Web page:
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Dizdari’s divine performance

Alda Dizdari’s performance was an intimate concert given in a setting engineered to maximise musical enjoyment.

The National Museum’s Queen Exhibition Hall, designed by Royal Army engineer Francis Fowke, has an intricately vaulted brick ceiling to make it bombproof as well as able to withstand internal explosion.

But more importantly for us, it is a marvellous acoustic reflector — especially for the music which Dizdari, a virtuoso violinist, and the local string ensemble proceeded to give us.

The quality of the live sound of these musicians in this setting was perfect.

First up was Bach’s Violin Concerto in A Minor. Easily confused with one of the Brandenburg or the Double Violin concertos, this work precedes them and belongs to the period where Bach was exploring the works of Vivaldi and using mastery of counterpoint through contrasting part playing, which Dizdari explained “makes all the parts convene”.

She was completely involved with the music, playing with all her body and with total emotional commitment, especially in the deeply emotive second movement which, in turn, gave way to a burst of joyousness in the final gigue.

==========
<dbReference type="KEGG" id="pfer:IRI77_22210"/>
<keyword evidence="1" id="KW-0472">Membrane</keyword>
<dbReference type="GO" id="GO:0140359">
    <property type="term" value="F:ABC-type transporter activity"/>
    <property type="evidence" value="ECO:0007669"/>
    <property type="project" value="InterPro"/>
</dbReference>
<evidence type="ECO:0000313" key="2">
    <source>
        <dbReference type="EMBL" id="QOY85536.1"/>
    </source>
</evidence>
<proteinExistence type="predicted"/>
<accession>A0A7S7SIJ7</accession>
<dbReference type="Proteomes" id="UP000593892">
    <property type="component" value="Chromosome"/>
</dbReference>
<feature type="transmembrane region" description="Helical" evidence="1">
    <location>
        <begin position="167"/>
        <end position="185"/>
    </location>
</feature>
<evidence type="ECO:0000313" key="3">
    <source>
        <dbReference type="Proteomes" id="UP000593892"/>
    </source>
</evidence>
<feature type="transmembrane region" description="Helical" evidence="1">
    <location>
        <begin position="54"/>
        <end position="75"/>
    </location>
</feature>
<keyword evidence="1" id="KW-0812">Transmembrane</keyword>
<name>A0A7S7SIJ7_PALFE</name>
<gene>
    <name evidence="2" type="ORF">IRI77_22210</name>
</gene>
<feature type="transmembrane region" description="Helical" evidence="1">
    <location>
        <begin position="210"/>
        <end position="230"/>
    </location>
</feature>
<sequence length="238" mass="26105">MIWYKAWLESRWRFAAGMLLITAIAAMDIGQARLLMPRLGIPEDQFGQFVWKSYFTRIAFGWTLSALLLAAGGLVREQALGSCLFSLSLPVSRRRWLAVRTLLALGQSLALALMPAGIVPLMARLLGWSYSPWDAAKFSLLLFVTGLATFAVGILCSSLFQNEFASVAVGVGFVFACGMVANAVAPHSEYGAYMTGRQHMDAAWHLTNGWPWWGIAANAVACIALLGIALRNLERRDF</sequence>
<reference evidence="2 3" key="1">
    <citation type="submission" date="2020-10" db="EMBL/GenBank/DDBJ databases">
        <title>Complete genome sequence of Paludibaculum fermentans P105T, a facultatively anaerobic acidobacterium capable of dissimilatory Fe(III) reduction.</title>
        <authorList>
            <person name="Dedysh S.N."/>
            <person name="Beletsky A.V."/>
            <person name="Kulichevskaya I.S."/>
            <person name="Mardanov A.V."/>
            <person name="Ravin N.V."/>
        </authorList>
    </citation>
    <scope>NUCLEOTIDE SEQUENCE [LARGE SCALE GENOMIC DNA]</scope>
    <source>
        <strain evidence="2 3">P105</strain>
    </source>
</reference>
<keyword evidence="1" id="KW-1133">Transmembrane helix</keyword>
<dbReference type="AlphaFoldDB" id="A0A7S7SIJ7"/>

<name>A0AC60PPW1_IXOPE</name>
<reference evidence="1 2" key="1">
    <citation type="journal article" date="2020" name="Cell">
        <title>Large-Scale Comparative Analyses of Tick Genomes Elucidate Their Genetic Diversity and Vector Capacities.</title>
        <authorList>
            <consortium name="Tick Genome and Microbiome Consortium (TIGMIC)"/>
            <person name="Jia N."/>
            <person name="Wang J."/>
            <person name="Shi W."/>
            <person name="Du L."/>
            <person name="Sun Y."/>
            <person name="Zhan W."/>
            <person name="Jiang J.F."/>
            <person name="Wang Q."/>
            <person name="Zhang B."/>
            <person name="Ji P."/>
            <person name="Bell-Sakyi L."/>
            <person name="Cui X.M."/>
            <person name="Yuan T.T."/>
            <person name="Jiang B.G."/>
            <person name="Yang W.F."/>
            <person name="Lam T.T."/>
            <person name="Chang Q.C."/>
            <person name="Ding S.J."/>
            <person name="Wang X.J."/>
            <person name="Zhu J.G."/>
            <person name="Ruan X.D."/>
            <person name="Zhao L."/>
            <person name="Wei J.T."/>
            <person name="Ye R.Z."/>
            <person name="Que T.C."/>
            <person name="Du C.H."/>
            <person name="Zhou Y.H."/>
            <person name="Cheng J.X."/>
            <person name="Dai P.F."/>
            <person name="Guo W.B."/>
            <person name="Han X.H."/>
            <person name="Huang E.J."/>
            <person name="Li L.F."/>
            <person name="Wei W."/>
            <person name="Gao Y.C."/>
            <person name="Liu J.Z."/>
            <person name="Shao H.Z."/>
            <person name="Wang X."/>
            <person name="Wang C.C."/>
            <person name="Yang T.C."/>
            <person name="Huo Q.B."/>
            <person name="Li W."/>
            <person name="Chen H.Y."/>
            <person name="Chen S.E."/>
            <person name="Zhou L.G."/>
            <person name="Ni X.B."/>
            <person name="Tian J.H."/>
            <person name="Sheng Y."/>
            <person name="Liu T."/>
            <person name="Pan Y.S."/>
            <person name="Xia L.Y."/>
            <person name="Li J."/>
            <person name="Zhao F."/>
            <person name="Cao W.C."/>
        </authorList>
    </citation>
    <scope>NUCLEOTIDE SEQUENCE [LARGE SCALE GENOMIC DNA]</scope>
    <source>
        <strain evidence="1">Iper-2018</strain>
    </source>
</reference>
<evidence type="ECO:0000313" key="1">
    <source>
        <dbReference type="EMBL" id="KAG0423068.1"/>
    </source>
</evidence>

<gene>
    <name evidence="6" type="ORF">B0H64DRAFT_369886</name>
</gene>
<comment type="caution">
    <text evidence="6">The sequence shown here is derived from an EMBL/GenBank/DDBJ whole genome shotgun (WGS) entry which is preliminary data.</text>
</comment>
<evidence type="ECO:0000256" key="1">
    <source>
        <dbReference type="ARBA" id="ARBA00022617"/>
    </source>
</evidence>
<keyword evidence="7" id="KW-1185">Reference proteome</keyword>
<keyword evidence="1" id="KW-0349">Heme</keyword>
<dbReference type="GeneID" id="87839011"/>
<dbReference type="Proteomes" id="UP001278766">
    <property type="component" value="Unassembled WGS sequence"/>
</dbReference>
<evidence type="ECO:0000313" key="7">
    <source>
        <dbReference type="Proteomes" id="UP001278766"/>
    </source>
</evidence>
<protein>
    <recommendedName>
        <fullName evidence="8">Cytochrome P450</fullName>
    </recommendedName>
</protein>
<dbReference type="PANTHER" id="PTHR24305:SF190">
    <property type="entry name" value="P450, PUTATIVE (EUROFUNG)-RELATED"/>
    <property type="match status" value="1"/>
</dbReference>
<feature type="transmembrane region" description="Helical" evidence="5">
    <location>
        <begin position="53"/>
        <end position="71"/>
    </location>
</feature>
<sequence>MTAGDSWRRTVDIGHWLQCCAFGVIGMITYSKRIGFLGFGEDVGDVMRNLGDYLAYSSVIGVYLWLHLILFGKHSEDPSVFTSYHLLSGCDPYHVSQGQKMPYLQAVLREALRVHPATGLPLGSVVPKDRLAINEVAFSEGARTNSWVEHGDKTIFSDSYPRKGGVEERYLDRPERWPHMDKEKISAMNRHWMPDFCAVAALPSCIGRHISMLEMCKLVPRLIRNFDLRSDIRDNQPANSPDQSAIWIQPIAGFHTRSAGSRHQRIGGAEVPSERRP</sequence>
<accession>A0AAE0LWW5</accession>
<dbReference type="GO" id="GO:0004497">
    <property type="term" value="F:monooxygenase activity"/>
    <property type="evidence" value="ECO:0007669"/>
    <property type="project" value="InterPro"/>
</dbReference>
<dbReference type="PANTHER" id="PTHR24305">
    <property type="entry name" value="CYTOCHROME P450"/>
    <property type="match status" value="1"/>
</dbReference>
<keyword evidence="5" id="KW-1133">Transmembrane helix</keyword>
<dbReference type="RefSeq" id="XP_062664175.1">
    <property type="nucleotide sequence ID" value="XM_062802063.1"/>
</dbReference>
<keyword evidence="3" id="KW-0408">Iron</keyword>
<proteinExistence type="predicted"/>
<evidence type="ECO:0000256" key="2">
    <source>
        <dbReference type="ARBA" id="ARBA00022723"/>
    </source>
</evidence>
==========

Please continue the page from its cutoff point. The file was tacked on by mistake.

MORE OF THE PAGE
After prolonged applause, Dizdari introduced the second item, a favourite: Elgar’s Serenade for Strings. It’s interesting to note that Albanian-born Dizdari is the author of a book about the composer (Kiss Me Again: A Memoir of Elgar in Unusual Places) and has pioneered performances of his major works in former Eastern bloc countries where his music was virtually unknown.

She explained that, for her, Serenade reflects the composer’s deep spirituality and his love of humanity and nature. The first movement evokes the countryside of the Malvern Hills where the composer lived. The second movement was hymnlike with an overarching spirituality, ending with a gentle and romantic dance.

Two contrasting Argentinian tangos followed: Carlos Gardel’s traditional 1935 Por Una Cabeza, a gentle habanera, followed by Astor Piazzolla’s Libertango, which symbolised his break into modern tango music in 1974.

Dizdari’s playing was accordingly percussive and showy. It accelerated to a driving final flourish that met with thunderous applause. She completed the concert with the exquisitely simple, deeply felt and hugely moving Meditation by Massenet.

Alda Dizdari played Sunday at Queen Elizabeth Hall in Dockyard, Monday at Heritage Square, St George’s and Tuesday and Wednesday at Ruth Seaton James as part of the Bermuda Festival of the Performing Arts.

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